Two weeks ago in Soma, Turkey, a coal mine explosion left 301 people dead. It was the country’s worst mining disaster, but it wasn’t the first — and it wasn’t the last, as multiple fatal accidents have happened in the two weeks since. The last time a mining disaster caught the world’s attention, we watched and waited and prayed during the rescue operation for the miners in Chile.
In Turkey, people protested in the streets of Soma — protested against Soma Mining for letting this happen, against their government for loopholes in safety rules. In response, the police issued a ban on protests and locked the city down. The ruling political party proudly announces that it has inspected that mine 11 times in the past 5 years; Soma Mining denies negligence. And the families of 301 persons mourn their losses.
This isn’t a faraway problem. In the United States, we don’t do as much traditional mining as we used to — instead, we do mountaintop removal. This has a human cost, too, in more insidious ways. The people living in Appalachia have higher rates of respiratory illness, cancer, kidney diseases, skin ailments, and more. And the landscape, which has the fingerprints of God in it, is being blown apart.
Psalm 95:4-5 says:
“In [God’s] hand are the depths of the earth; the heights of the mountains are [God’s] also. The sea is [God’s], for [God] made it, and the dry land, which [God’s] hands have formed.”
There’s really no place on God’s creation safe from our pursuit of coal, oil, and natural gas. We send men and women down into the depths of the earth to retrieve it and some of them never come back up. We blast off the heights of the mountains, and no human hands can restore those age-old skylines. We drill at the bottom of the sea, and when we make a mistake, it sometimes takes us weeks to plug up the hole, and people, birds, and sea mammals die.
It’s safe to say we’re out of our depth here. I’m not an engineer, but I know that when we get all we think we can get out of a fossil fuel pocket, we keep inventing ways to get more and more of it; each time, the risks and the costs seem to rise. I enjoy electricity as much as the next person, but there are better options waiting around for us to use them. These options were given to us by God too, and in abundance: the wind and the sun. These options put good people to work, without sending them into the bowels of the earth or the sea and without polluting our air and destroying our health.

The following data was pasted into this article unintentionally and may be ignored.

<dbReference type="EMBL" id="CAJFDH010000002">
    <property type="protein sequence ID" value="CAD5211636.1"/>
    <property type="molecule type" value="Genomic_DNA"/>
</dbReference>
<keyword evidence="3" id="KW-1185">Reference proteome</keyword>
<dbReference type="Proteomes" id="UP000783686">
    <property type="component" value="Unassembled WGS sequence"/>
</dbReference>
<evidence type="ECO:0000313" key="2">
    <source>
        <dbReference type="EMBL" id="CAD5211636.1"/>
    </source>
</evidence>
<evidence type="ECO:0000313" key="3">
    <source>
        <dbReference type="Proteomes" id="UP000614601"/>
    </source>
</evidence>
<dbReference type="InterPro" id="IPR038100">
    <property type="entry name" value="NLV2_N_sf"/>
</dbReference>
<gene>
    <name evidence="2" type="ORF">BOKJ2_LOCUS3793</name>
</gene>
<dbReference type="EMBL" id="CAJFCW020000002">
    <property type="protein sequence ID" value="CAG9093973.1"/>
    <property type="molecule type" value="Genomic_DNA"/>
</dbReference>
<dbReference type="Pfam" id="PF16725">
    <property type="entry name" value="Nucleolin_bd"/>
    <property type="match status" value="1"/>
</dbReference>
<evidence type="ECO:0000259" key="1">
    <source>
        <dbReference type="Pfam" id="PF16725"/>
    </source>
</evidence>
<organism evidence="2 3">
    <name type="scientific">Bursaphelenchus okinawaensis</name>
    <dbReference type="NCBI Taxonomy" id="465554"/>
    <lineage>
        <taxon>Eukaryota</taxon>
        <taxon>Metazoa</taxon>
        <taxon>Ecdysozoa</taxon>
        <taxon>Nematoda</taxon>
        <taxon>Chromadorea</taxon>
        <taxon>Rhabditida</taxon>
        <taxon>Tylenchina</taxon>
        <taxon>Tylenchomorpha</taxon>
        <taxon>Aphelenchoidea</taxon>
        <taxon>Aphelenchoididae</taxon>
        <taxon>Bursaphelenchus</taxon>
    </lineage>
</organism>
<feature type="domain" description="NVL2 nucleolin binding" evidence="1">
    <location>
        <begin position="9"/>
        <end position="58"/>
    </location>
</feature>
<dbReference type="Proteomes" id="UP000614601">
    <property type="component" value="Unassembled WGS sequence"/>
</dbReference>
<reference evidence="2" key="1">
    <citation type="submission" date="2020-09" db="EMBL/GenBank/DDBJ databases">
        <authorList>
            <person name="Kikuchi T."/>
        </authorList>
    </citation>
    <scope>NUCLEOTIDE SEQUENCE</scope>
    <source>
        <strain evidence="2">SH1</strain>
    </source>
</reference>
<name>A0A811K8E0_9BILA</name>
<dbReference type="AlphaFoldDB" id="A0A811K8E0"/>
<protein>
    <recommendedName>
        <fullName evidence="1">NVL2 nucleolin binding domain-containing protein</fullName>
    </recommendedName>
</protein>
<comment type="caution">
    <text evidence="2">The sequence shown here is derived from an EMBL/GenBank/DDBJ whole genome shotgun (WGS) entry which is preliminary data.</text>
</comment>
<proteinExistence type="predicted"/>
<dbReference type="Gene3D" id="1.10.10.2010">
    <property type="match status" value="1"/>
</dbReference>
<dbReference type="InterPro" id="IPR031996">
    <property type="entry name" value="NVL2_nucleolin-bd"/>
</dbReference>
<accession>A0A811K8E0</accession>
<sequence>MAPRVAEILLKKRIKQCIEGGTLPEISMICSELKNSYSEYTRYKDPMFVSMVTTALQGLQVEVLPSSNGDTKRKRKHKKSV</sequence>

The next verse of Psalm 95 tells us how to respond to the wonders God has made:
“O come, let us worship and bow down, let us kneel before the Lord, our Maker!”
Humility, bowing down, and worshipping are meant to be our responses.
What do I mean by humility? Some people will tell you that I expect you all to live in the dark — that I want you to sell all your possessions. Well, Jesus did ask someone to sell all their possessions once, but I’m not asking that of you.
I’m asking for someone else’s humility: the people who, from positions of power, keep asking us to sacrifice sons and daughters on the altar of “Drill, Baby, Drill.”
People tell you that we’re in a “War on Coal” and without coal and oil and gas our economy will suffer. But that’s such an oversimplification and such a denial of the hopeful God I worship, that I have to disagree. God didn’t create a dark world; God gave us a sun that fills our world with light, and he gifted many of His children with creativity and math skills, and at this point, the tools we need to move toward a cleaner energy grid, with wind and solar and more, are waiting to be used. The fact is, I don’t want you to sit in the dark; I want everyone, including the men and women whose labor supplies us with the energy we need, to come into the light.
God offers us hope, but all around us we’re being told a different story. The Koch Brothers spend their money trying to squash renewable energy standards in states like Ohio. Soma Mining Company tells the people of Turkey how careful they are while leaving wives and mothers and children to cry over their dead loved ones.
There’s a better way, and all we have to do is speak up and ask for it. We are lucky here in the United States: the police don’t come in and shut down a town anytime we protest. Our leaders depend on our opinions and our support.
To all those who say we can’t afford clean energy right now, there’s a long answer — I could talk about how cheaply I just switched my utility bill from fossil fuels to 100% wind or talk more about the Koch brothers.
But there’s also a short answer: we can’t afford dirty energy. It’s costing precious lives. We need to respond to the wonders of God’s creation with humility and obedience to God’s will — which is for all God’s people to live and for us to care for the sick and needy. Sometimes caring means pulling people out of a coal mine, and sometimes it means not sending them there in the first place — especially not when we have better options.
Liz Schmitt is the Creation Care Associate at Sojourners.
Photo: Przemek Tokar/Shutterstock.com